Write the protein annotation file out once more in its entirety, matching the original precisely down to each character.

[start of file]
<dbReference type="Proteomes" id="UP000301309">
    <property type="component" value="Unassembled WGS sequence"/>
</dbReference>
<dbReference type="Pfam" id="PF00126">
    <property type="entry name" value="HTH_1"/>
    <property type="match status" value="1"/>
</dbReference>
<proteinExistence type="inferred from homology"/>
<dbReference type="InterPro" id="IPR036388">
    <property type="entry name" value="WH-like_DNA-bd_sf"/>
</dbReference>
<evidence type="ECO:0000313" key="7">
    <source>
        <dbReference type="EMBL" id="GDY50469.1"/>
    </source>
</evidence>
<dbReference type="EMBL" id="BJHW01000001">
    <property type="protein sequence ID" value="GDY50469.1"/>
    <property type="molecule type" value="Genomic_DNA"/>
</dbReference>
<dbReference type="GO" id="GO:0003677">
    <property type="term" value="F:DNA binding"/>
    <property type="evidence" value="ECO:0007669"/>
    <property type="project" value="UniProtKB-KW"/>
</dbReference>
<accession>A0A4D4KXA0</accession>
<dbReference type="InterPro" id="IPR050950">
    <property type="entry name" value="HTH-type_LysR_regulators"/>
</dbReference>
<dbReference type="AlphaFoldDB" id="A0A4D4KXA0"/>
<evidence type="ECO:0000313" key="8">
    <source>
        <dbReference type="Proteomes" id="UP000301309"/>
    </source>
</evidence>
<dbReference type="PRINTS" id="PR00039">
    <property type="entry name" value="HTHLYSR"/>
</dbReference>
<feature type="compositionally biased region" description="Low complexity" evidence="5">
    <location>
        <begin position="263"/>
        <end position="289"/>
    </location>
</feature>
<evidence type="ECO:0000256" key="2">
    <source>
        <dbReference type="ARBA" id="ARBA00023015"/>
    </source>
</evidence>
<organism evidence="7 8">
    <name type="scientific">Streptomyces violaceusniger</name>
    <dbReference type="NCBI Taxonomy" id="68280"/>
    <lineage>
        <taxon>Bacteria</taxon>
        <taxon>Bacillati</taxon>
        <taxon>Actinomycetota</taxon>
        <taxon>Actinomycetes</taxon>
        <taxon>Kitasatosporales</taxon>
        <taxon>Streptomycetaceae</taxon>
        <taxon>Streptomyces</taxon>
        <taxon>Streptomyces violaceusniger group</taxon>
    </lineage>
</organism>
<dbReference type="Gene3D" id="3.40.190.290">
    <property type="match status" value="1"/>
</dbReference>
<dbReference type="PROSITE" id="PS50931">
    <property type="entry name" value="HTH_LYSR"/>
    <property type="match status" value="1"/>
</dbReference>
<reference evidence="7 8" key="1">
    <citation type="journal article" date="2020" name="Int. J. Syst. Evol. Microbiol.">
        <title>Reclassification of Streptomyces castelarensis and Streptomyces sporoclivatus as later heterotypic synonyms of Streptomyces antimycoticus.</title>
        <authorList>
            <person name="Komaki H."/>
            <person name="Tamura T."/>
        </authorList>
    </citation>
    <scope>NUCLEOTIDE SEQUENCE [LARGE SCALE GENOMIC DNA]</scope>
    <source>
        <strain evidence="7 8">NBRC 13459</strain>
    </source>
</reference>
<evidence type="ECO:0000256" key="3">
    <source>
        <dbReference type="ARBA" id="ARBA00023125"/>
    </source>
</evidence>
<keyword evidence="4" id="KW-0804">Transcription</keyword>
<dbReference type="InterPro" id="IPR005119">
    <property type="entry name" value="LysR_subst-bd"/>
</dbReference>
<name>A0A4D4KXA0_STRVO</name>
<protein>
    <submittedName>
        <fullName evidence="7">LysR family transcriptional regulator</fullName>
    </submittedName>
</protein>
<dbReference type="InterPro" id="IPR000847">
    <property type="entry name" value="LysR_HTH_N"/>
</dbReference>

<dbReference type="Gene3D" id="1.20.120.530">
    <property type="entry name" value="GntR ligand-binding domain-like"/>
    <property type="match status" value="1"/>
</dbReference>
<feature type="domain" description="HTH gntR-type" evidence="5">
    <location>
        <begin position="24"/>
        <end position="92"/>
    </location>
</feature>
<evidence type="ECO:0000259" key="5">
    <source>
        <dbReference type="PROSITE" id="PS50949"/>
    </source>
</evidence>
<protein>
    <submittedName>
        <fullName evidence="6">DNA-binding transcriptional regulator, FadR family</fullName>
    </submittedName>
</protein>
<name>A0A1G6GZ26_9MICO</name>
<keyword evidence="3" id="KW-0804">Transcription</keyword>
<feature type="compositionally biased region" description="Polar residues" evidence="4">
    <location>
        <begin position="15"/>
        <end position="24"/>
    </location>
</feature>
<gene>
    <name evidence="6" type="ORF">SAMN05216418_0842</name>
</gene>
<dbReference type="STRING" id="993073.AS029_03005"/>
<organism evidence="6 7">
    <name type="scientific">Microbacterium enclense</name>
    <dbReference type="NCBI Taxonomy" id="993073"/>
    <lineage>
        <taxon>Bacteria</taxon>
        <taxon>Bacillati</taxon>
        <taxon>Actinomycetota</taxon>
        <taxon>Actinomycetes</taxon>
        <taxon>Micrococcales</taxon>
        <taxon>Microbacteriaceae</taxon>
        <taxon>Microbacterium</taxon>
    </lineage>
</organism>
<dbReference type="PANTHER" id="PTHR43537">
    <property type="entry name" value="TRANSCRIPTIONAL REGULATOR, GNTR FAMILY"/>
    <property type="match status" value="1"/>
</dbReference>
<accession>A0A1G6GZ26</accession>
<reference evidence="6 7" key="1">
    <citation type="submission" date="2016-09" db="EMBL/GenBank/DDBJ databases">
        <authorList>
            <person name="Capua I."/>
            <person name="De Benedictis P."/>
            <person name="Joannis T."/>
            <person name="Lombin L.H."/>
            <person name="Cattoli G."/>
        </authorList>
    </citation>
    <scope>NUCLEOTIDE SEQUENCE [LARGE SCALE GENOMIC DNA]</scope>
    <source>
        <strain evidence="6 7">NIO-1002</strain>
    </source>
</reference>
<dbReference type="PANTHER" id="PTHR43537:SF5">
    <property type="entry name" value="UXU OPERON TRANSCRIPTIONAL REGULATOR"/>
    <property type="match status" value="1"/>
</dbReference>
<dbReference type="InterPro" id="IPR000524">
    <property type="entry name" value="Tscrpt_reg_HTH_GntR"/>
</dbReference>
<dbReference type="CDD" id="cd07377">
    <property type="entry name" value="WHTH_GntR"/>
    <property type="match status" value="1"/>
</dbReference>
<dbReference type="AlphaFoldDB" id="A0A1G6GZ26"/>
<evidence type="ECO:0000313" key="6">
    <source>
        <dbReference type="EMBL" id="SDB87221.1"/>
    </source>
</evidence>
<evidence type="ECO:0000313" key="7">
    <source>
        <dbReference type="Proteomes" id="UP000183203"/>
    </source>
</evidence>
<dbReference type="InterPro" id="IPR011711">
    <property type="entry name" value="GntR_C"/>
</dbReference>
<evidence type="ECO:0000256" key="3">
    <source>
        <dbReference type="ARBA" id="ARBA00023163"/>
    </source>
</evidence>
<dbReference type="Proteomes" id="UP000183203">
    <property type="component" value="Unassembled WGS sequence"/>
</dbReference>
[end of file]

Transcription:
<dbReference type="Proteomes" id="UP000301309">
    <property type="component" value="Unassembled WGS sequence"/>
</dbReference>
<dbReference type="Pfam" id="PF00126">
    <property type="entry name" value="HTH_1"/>
    <property type="match status" value="1"/>
</dbReference>
<proteinExistence type="inferred from homology"/>
<dbReference type="InterPro" id="IPR036388">
    <property type="entry name" value="WH-like_DNA-bd_sf"/>
</dbReference>
<evidence type="ECO:0000313" key="7">
    <source>
        <dbReference type="EMBL" id="GDY50469.1"/>
    </source>
</evidence>
<dbReference type="EMBL" id="BJHW01000001">
    <property type="protein sequence ID" value="GDY50469.1"/>
    <property type="molecule type" value="Genomic_DNA"/>
</dbReference>
<dbReference type="GO" id="GO:0003677">
    <property type="term" value="F:DNA binding"/>
    <property type="evidence" value="ECO:0007669"/>
    <property type="project" value="UniProtKB-KW"/>
</dbReference>
<accession>A0A4D4KXA0</accession>
<dbReference type="InterPro" id="IPR050950">
    <property type="entry name" value="HTH-type_LysR_regulators"/>
</dbReference>
<dbReference type="AlphaFoldDB" id="A0A4D4KXA0"/>
<evidence type="ECO:0000313" key="8">
    <source>
        <dbReference type="Proteomes" id="UP000301309"/>
    </source>
</evidence>
<dbReference type="PRINTS" id="PR00039">
    <property type="entry name" value="HTHLYSR"/>
</dbReference>
<feature type="compositionally biased region" description="Low complexity" evidence="5">
    <location>
        <begin position="263"/>
        <end position="289"/>
    </location>
</feature>
<evidence type="ECO:0000256" key="2">
    <source>
        <dbReference type="ARBA" id="ARBA00023015"/>
    </source>
</evidence>
<organism evidence="7 8">
    <name type="scientific">Streptomyces violaceusniger</name>
    <dbReference type="NCBI Taxonomy" id="68280"/>
    <lineage>
        <taxon>Bacteria</taxon>
        <taxon>Bacillati</taxon>
        <taxon>Actinomycetota</taxon>
        <taxon>Actinomycetes</taxon>
        <taxon>Kitasatosporales</taxon>
        <taxon>Streptomycetaceae</taxon>
        <taxon>Streptomyces</taxon>
        <taxon>Streptomyces violaceusniger group</taxon>
    </lineage>
</organism>
<dbReference type="Gene3D" id="3.40.190.290">
    <property type="match status" value="1"/>
</dbReference>
<dbReference type="PROSITE" id="PS50931">
    <property type="entry name" value="HTH_LYSR"/>
    <property type="match status" value="1"/>
</dbReference>
<reference evidence="7 8" key="1">
    <citation type="journal article" date="2020" name="Int. J. Syst. Evol. Microbiol.">
        <title>Reclassification of Streptomyces castelarensis and Streptomyces sporoclivatus as later heterotypic synonyms of Streptomyces antimycoticus.</title>
        <authorList>
            <person name="Komaki H."/>
            <person name="Tamura T."/>
        </authorList>
    </citation>
    <scope>NUCLEOTIDE SEQUENCE [LARGE SCALE GENOMIC DNA]</scope>
    <source>
        <strain evidence="7 8">NBRC 13459</strain>
    </source>
</reference>
<evidence type="ECO:0000256" key="3">
    <source>
        <dbReference type="ARBA" id="ARBA00023125"/>
    </source>
</evidence>
<keyword evidence="4" id="KW-0804">Transcription</keyword>
<dbReference type="InterPro" id="IPR005119">
    <property type="entry name" value="LysR_subst-bd"/>
</dbReference>
<name>A0A4D4KXA0_STRVO</name>
<protein>
    <submittedName>
        <fullName evidence="7">LysR family transcriptional regulator</fullName>
    </submittedName>
</protein>
<dbReference type="InterPro" id="IPR000847">
    <property type="entry name" value="LysR_HTH_N"/>
</dbReference>

<dbReference type="Gene3D" id="1.20.120.530">
    <property type="entry name" value="GntR ligand-binding domain-like"/>
    <property type="match status" value="1"/>
</dbReference>
<feature type="domain" description="HTH gntR-type" evidence="5">
    <location>
        <begin position="24"/>
        <end position="92"/>
    </location>
</feature>
<evidence type="ECO:0000259" key="5">
    <source>
        <dbReference type="PROSITE" id="PS50949"/>
    </source>
</evidence>
<protein>
    <submittedName>
        <fullName evidence="6">DNA-binding transcriptional regulator, FadR family</fullName>
    </submittedName>
</protein>
<name>A0A1G6GZ26_9MICO</name>
<keyword evidence="3" id="KW-0804">Transcription</keyword>
<feature type="compositionally biased region" description="Polar residues" evidence="4">
    <location>
        <begin position="15"/>
        <end position="24"/>
    </location>
</feature>
<gene>
    <name evidence="6" type="ORF">SAMN05216418_0842</name>
</gene>
<dbReference type="STRING" id="993073.AS029_03005"/>
<organism evidence="6 7">
    <name type="scientific">Microbacterium enclense</name>
    <dbReference type="NCBI Taxonomy" id="993073"/>
    <lineage>
        <taxon>Bacteria</taxon>
        <taxon>Bacillati</taxon>
        <taxon>Actinomycetota</taxon>
        <taxon>Actinomycetes</taxon>
        <taxon>Micrococcales</taxon>
        <taxon>Microbacteriaceae</taxon>
        <taxon>Microbacterium</taxon>
    </lineage>
</organism>
<dbReference type="PANTHER" id="PTHR43537">
    <property type="entry name" value="TRANSCRIPTIONAL REGULATOR, GNTR FAMILY"/>
    <property type="match status" value="1"/>
</dbReference>
<accession>A0A1G6GZ26</accession>
<reference evidence="6 7" key="1">
    <citation type="submission" date="2016-09" db="EMBL/GenBank/DDBJ databases">
        <authorList>
            <person name="Capua I."/>
            <person name="De Benedictis P."/>
            <person name="Joannis T."/>
            <person name="Lombin L.H."/>
            <person name="Cattoli G."/>
        </authorList>
    </citation>
    <scope>NUCLEOTIDE SEQUENCE [LARGE SCALE GENOMIC DNA]</scope>
    <source>
        <strain evidence="6 7">NIO-1002</strain>
    </source>
</reference>
<dbReference type="PANTHER" id="PTHR43537:SF5">
    <property type="entry name" value="UXU OPERON TRANSCRIPTIONAL REGULATOR"/>
    <property type="match status" value="1"/>
</dbReference>
<dbReference type="InterPro" id="IPR000524">
    <property type="entry name" value="Tscrpt_reg_HTH_GntR"/>
</dbReference>
<dbReference type="CDD" id="cd07377">
    <property type="entry name" value="WHTH_GntR"/>
    <property type="match status" value="1"/>
</dbReference>
<dbReference type="AlphaFoldDB" id="A0A1G6GZ26"/>
<evidence type="ECO:0000313" key="6">
    <source>
        <dbReference type="EMBL" id="SDB87221.1"/>
    </source>
</evidence>
<evidence type="ECO:0000313" key="7">
    <source>
        <dbReference type="Proteomes" id="UP000183203"/>
    </source>
</evidence>
<dbReference type="InterPro" id="IPR011711">
    <property type="entry name" value="GntR_C"/>
</dbReference>
<evidence type="ECO:0000256" key="3">
    <source>
        <dbReference type="ARBA" id="ARBA00023163"/>
    </source>
</evidence>
<dbReference type="Proteomes" id="UP000183203">
    <property type="component" value="Unassembled WGS sequence"/>
</dbReference>